GICS Sectors: Investors Err on the Side of Caution



Investor caution

GICS sector ETF flows last week offered the first hint that investors remained somewhat cautious even as US equities rallied. As the chart below illustrates, only three GICS sector ETFs witnessed net inflows, which totaled ~$350 million. In contrast, the remaining six GICS sector ETFs saw weekly outflows of ~$1.1 billion.

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Inflows: Defensive GICS sector ETFs in focus

First, note that you should only consider three of the nine US GICS sector ETFs truly defensive, judged by a five-year historical raw beta to SPY below 1. You can judge the Utilities Select Sector SPDR Fund (XLU), with a beta to SPY of ~0.4, the most defensive. This sector has seen the largest year-to-date inflows among its peers. The only other two defensive GICS sectors are the Consumer Staples Select Sector SPDR Fund (XLP), with a beta to SPY of ~0.6, and the Health Care Select Sector SPDR Fund (XLV), with a beta to SPY of ~0.8.

Turning our attention to last week’s inflows, the chart above shows that the second- and third-most-defensive GICS sector ETFs, XLP and XLV, made up >95% of the ~$350 million aggregated inflows. XLP’s inflows are especially telling, given that the ETF hit an all-time high last week. In times of heightened market volatility, well-established companies with lower sensitivity to general market fluctuations are assigned higher weights within investor portfolios. Proctor & Gamble (PG), Coca-Cola (KO), and Phillip Morris International (PM) belong to this category. Together, these stocks make up close to one-third of XLP’s portfolio. As such, defensive investor positioning drove inflows.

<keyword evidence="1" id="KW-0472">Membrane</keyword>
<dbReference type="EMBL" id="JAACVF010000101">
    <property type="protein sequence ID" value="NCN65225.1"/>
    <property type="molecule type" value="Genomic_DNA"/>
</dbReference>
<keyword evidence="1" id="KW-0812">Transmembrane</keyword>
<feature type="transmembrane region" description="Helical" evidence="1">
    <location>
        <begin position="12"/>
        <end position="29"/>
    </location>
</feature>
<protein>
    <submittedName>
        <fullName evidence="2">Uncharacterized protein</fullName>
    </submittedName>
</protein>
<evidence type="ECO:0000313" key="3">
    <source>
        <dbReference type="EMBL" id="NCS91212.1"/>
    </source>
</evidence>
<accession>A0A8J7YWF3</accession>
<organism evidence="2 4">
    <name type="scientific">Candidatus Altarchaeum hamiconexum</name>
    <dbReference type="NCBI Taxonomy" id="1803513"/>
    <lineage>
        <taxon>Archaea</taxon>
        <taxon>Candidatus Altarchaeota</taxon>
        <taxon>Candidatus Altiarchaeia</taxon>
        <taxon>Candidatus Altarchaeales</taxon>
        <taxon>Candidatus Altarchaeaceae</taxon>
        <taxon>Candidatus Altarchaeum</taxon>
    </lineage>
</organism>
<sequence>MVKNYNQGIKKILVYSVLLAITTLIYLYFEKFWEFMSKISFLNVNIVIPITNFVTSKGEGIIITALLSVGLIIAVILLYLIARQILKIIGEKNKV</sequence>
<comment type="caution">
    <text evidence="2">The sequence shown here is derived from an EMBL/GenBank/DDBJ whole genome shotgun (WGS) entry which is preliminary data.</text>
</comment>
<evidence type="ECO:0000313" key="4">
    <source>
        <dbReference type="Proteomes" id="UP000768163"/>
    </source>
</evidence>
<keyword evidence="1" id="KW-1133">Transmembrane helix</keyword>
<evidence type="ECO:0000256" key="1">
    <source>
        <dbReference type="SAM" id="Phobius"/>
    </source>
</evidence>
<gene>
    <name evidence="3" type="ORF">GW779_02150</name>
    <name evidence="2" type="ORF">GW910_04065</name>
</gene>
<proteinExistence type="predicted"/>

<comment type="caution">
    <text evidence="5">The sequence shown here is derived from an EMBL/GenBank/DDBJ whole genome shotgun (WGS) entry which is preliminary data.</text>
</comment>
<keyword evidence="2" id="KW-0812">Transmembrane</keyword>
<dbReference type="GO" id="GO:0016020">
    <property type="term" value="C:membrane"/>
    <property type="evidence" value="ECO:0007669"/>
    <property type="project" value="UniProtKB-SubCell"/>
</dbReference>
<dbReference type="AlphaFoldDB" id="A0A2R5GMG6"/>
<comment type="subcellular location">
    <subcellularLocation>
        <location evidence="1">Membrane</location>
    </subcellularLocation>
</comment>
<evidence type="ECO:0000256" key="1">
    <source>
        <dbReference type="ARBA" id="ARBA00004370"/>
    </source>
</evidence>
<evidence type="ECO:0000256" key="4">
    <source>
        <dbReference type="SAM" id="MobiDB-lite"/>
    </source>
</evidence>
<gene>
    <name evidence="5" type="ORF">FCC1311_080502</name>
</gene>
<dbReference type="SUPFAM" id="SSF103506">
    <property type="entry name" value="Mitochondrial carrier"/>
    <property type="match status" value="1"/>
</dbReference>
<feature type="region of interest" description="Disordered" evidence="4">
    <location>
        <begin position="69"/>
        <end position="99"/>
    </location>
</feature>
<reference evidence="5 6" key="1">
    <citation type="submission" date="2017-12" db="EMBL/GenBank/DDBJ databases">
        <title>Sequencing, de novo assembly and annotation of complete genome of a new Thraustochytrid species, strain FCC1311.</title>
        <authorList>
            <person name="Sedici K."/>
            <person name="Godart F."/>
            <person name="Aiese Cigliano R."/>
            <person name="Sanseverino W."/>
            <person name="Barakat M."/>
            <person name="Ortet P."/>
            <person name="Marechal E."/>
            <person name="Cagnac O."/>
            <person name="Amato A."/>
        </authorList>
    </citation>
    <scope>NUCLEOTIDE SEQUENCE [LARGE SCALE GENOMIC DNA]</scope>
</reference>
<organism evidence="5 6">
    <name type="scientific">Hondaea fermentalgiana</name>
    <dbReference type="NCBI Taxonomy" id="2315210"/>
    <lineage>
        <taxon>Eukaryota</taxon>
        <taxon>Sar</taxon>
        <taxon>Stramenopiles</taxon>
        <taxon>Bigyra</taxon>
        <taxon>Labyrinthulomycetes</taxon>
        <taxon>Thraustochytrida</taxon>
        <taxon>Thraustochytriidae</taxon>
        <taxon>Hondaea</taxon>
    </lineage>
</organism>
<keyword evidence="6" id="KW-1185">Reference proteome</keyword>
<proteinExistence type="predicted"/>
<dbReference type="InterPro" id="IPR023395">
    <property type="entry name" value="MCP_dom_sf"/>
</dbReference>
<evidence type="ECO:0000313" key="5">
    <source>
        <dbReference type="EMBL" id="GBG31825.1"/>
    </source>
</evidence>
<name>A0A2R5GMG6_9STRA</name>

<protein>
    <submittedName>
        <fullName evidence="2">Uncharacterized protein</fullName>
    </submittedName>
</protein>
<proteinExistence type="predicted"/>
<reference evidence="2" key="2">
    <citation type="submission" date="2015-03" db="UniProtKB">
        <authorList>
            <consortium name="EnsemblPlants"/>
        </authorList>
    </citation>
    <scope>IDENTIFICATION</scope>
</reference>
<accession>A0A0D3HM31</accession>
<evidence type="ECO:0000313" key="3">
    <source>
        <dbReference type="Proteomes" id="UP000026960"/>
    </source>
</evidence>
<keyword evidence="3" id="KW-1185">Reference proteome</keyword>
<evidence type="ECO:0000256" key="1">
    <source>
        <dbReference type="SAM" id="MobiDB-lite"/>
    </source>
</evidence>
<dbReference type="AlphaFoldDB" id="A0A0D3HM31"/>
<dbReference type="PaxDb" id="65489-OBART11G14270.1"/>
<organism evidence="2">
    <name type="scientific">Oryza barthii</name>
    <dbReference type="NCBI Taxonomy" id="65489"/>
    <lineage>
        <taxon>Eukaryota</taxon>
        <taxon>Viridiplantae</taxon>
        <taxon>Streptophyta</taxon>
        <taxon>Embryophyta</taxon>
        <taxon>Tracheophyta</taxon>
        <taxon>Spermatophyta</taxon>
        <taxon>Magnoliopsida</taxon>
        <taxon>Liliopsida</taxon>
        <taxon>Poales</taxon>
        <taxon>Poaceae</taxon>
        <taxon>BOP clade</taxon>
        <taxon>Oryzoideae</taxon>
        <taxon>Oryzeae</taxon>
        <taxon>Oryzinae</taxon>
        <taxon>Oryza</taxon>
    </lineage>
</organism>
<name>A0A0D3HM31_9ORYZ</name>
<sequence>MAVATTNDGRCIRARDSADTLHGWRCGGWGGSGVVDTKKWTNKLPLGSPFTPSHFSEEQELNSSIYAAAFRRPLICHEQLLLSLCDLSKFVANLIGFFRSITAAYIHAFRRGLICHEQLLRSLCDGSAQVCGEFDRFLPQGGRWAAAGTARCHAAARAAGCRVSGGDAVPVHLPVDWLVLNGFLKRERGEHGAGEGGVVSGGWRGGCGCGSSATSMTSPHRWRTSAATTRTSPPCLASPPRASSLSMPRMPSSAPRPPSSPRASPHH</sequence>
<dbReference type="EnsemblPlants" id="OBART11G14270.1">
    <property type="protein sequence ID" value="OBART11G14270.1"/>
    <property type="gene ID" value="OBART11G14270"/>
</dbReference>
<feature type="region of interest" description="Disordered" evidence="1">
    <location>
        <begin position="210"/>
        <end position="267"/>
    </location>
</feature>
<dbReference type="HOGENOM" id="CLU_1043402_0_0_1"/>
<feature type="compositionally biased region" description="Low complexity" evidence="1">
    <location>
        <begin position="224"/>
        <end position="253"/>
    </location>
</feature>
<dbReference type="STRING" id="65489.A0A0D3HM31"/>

Outflows: Financials (XLF) increasingly out of favor

Once again, the Financial Select Sector SPDR Fund (XLF) saw the largest weekly outflows among its peers. Investors pulled out a total of ~$440 million, representing ~40% of aggregated outflows among US GICS sectors. Last week was largely symbolic for the massive year-to-date outflows XLF has seen—by far the most among US GICS sectors. That news should come as no surprise. Investors seem to have completely given up any hope for margin expansion as yields kept falling even after Friday’s strong non-farm production numbers wiped out any probability of a cut this year. The usual discussion involves tumbling US Treasury bond yields, but keep in mind that more forward-looking inflation measures, such as the US five-year, five-year forward breakeven rate, keep falling as well.

The key takeaway is that sector ETF inflows show the defensive nature of last week’s market rally—which indicates positive but cautious investor sentiment.

In Part 3 of this series, we widen our focus to the overall ETF universe.


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